Bottom Line: The disparity between these results and the dearth of bibliographic documentation in the initial search prompted a more in-depth literature review: 16 contributions between 1994 and 2013 were found.Indisputably, the use of bed nets to reduce the impact of this terrible disease is an optimal control method.However, the perception that LLINs have a potentially negative effect hinders the use rate in the real world, at least for some.

View Article: PubMed Central - HTML - PubMed

Affiliation: MIVEGEC, Maladies Infectieuses à Vecteurs, Ecologie, Génétique, Evolution et Contrôle, IRD 224-CNRS 5290-Universités de Montpellier 1 & 2, Montpellier, France. marc.egrot@ird.fr.

ABSTRACT

Background: One of the control tools to reduce malaria transmission is the use of LLINs. However, several studies show that household bed net use is quite low. A study was developed to better understand the cultural factors that might explain these gaps in Benin. One reason mentioned is that bed nets can catch on fire and cause harm. This paper presents a summary of these findings, their analysis and the ensuing issues.

Methods: This anthropological study is based on an inductive qualitative approach, including 91 semi-structured interviews conducted from July 2011 to March 2012 in a health district in Southern Benin.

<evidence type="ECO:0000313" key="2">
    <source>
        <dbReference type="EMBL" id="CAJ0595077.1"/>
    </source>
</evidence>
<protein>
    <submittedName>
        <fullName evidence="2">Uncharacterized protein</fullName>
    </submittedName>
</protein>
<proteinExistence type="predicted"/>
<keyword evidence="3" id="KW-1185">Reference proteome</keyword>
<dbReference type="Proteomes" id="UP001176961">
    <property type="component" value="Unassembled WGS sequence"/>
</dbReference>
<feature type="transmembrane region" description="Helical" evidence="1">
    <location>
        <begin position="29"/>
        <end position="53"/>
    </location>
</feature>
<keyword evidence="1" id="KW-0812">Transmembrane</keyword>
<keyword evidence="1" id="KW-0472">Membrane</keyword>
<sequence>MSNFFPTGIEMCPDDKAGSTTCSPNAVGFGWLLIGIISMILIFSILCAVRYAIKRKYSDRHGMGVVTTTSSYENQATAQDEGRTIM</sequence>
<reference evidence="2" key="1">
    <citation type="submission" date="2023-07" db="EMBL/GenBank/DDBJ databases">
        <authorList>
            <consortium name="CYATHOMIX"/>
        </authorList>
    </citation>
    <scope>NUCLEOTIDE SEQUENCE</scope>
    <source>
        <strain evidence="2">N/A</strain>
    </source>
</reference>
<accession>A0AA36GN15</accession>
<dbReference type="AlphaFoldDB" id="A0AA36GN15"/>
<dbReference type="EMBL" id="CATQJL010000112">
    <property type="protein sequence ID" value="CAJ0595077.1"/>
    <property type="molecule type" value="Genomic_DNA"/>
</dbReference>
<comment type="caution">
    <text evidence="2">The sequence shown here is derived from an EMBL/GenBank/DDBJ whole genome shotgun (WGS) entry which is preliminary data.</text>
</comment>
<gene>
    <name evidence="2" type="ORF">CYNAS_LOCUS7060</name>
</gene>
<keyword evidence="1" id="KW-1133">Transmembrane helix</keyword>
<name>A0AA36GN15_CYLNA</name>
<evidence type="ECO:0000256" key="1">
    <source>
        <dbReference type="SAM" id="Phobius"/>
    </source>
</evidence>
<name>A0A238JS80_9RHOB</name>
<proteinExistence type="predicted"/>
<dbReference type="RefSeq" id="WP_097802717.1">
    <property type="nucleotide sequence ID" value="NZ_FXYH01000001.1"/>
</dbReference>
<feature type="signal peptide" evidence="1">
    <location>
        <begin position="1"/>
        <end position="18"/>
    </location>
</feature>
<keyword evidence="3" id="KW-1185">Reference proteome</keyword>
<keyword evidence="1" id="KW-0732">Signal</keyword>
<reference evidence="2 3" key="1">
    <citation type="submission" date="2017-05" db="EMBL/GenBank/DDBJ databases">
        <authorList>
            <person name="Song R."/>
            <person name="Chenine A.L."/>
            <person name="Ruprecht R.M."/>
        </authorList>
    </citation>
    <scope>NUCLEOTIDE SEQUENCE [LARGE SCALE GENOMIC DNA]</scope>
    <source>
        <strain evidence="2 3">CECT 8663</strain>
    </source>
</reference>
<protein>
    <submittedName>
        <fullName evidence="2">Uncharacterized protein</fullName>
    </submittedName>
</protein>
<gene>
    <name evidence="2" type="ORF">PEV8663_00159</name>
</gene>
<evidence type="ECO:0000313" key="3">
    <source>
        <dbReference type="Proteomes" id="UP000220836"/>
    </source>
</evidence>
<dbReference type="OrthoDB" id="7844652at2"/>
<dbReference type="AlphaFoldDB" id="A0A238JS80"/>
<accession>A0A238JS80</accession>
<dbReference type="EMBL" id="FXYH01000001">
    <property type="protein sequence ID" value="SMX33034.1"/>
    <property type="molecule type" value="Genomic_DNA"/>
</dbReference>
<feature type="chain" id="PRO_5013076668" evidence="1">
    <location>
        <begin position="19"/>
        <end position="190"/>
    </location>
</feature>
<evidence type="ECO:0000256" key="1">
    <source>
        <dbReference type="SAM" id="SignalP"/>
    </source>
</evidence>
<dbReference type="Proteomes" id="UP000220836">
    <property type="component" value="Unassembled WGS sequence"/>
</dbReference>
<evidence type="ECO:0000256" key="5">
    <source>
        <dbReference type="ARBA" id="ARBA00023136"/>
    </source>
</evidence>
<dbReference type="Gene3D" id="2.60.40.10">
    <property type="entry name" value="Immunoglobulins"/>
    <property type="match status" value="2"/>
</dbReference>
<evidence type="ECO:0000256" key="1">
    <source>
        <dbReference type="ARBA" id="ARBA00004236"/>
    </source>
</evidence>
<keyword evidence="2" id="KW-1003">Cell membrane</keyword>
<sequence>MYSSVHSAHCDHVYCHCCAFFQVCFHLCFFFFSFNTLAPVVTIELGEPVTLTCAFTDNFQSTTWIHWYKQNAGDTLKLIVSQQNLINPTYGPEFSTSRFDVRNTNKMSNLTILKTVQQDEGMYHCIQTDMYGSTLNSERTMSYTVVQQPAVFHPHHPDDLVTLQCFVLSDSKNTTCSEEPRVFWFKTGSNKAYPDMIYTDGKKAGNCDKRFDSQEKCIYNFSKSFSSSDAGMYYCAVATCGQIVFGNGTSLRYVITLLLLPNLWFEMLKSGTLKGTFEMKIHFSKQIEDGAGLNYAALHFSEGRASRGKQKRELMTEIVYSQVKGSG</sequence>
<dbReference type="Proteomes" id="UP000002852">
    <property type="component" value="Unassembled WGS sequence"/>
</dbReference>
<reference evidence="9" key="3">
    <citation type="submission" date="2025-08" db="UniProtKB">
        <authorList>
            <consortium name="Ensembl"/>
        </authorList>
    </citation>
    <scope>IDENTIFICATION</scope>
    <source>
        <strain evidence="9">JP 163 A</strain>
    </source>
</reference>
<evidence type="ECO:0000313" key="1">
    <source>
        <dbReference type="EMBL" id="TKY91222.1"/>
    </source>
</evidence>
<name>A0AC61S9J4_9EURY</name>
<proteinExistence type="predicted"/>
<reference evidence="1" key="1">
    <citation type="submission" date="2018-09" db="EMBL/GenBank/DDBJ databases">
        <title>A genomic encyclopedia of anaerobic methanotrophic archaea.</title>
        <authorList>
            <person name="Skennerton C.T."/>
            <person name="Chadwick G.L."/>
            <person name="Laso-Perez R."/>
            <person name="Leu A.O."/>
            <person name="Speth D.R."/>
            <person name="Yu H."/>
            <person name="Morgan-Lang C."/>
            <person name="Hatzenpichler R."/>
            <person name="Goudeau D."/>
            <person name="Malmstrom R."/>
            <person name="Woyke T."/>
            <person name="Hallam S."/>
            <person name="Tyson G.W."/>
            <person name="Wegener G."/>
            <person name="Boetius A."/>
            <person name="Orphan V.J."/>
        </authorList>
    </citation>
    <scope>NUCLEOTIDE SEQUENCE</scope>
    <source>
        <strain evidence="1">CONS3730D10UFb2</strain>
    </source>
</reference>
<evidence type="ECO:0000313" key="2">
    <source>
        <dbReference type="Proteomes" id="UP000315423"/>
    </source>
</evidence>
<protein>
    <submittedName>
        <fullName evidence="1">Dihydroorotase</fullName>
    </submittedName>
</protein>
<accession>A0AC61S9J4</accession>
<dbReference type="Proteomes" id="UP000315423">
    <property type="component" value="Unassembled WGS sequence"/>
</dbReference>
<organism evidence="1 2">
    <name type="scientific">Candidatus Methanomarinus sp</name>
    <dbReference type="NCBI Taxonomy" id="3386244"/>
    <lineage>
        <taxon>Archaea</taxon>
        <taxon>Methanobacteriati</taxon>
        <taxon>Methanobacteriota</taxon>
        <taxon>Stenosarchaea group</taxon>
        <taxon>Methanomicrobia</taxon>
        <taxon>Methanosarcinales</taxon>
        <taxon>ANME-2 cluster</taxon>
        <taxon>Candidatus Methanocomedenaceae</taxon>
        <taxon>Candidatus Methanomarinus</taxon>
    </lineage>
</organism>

Results: Fifty-six persons stated that bed nets can catch on fire but do not always refer to specific facts. However, 34 of the 56 people narrate specific events they heard or experienced. 39 accounts were geographically located and situated in time, with various details. In 27 situations, people were burned, for which 12 people reportedly died.

Discussion: The disparity between these results and the dearth of bibliographic documentation in the initial search prompted a more in-depth literature review: 16 contributions between 1994 and 2013 were found. Bed net fires were noted in 10 countries, but it is impossible to ascertain the frequency of such events. Moreover, bodily harm can be significant, and several cases of death attributed to bed net fires were noted.

Conclusions: Indisputably, the use of bed nets to reduce the impact of this terrible disease is an optimal control method. However, the perception that LLINs have a potentially negative effect hinders the use rate in the real world, at least for some. If some people fear the risk of fires, this possibility must be addressed during information and prevention sessions on malaria, with a communication strategy tailored to specific social contexts. Moreover, all possible measures should be taken to limit the harm suffered by individuals and their families.

Show MeSH
Related in: MedlinePlus